supports the conclusion that the FDCPA is primarily remedial.
1. Individual vs. Public Wrongs
If the purpose of the statute is to redress an individual wrong it is
more likely to have a remedial purpose. See Riggs, 623 F.2d at 72. When
considering whether the purpose of the statute is to redress individual
wrongs as opposed to deterring public wrongs, courts refer to the
Congressional findings and declaration of purpose. James, 621 F.2d at
730. In § 1692 of the FDCPA, the Congressional findings and
declaration of purpose state the act is meant to end abusive debt
collection practices which "contribute to the number of personal
bankruptcies, to marital instability, to the loss of jobs, and to
invasions of individual privacy." 15 U.S.C. § 1692(a). The focus of
these harms is distinctly on the individual. The Ninth Circuit has also
viewed the purpose of the act as redressing individual injury. In Baker
v. C. G. Servs. Corp., 677 F.2d 775, 777 (9th Cir. 1982), the court said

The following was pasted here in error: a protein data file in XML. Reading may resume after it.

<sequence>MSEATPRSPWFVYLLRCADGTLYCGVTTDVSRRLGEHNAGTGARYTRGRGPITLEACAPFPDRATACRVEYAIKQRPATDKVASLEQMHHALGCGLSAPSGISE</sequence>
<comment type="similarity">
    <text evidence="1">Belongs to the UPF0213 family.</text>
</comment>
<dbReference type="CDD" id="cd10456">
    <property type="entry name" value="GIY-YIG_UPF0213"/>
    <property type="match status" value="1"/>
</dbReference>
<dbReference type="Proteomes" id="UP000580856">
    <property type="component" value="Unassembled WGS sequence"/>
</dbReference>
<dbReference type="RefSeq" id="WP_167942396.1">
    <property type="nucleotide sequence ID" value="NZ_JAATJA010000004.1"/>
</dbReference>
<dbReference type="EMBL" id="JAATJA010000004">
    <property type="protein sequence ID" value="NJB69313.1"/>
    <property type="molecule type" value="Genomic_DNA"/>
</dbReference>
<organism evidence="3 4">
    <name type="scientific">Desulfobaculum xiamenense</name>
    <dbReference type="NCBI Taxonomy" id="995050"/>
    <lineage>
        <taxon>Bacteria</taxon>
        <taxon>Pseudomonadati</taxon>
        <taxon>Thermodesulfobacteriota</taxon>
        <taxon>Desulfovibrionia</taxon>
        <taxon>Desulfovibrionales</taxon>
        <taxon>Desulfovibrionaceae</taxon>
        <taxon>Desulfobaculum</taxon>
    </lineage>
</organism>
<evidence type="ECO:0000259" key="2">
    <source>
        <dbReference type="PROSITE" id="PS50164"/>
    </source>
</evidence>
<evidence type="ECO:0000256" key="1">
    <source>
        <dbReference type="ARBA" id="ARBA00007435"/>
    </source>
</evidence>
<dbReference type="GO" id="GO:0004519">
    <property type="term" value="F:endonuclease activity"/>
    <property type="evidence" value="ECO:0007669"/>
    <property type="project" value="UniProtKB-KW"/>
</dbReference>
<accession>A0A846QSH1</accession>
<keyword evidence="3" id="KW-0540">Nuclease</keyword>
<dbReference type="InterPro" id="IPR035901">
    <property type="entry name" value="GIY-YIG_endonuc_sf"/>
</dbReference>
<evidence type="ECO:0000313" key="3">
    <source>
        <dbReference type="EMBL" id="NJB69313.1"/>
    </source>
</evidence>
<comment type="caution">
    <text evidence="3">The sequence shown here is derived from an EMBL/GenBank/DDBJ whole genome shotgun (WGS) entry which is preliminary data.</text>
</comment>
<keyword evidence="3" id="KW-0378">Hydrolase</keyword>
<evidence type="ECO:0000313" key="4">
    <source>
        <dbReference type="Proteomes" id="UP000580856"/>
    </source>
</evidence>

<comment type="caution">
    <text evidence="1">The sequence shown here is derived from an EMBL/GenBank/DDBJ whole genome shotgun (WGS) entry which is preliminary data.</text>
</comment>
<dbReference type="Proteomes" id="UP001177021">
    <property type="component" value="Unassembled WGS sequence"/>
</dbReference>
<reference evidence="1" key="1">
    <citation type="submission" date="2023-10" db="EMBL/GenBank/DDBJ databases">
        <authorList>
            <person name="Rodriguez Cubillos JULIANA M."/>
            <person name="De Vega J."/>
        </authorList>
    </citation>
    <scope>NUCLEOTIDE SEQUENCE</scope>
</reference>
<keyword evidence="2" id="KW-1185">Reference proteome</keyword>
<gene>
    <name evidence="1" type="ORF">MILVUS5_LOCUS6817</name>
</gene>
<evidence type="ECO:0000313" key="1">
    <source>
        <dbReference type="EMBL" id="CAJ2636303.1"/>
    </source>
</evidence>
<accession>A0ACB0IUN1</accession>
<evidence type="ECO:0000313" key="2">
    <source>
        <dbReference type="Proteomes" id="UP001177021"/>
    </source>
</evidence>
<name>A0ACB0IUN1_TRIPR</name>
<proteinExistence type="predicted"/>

the FDCPA "is designed to protect consumers who have
been victimized by unscrupulous debt collectors, regardless of whether a
valid debt actually exists." Consequently, § 1692e of the FDCPA is
meant to redress injury to the individual.
2. Recovery Runs To The Individual Or The Public
"The second factor whether the recovery runs to the individual or the
public is obviously closely related to the first." James, 621 F.2d at
730. In James the court noted that the TILA recission remedy is an
individual remedy and thus found the recovery runs to the individual.
Id. The civil damages provision of FDCPA, 15 U.S.C. § 1692k, states,
"any debt collector who fails to comply with any provision of this
subchapter with respect to any person is liable to such person." By